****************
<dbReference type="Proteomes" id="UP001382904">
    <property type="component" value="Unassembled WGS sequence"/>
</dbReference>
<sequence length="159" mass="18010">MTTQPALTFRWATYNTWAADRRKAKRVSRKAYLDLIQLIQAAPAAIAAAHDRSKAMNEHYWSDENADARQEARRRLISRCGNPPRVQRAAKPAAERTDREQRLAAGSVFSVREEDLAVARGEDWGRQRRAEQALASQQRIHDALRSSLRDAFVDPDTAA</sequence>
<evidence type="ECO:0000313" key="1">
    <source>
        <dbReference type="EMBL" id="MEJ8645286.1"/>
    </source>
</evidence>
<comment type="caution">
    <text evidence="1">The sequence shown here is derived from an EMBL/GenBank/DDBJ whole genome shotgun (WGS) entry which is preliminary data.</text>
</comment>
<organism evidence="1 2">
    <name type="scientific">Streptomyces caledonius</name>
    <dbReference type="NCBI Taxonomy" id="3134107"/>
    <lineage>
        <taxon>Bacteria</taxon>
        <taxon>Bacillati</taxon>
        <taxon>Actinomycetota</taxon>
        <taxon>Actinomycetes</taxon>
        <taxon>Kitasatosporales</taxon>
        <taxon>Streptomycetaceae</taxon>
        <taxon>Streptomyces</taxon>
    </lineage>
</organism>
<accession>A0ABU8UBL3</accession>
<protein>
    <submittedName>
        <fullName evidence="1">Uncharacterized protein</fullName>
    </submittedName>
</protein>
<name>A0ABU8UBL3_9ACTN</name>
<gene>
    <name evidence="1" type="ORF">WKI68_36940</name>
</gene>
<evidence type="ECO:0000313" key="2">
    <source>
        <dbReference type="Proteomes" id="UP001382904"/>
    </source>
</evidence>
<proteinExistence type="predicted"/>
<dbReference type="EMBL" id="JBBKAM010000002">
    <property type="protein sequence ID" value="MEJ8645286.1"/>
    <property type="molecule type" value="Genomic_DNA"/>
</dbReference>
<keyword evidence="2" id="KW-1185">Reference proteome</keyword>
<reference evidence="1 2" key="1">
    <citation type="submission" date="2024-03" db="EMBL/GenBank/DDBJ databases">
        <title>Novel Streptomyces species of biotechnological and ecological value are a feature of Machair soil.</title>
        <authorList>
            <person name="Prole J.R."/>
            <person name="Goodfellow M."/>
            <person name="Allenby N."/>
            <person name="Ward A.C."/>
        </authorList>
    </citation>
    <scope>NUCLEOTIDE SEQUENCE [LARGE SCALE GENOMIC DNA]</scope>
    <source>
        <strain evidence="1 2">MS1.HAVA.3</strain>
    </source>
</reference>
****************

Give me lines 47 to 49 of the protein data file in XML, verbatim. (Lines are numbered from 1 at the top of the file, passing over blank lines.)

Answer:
<reference evidence="1 2" key="1">
    <citation type="submission" date="2024-03" db="EMBL/GenBank/DDBJ databases">
        <title>Novel Streptomyces species of biotechnological and ecological value are a feature of Machair soil.</title>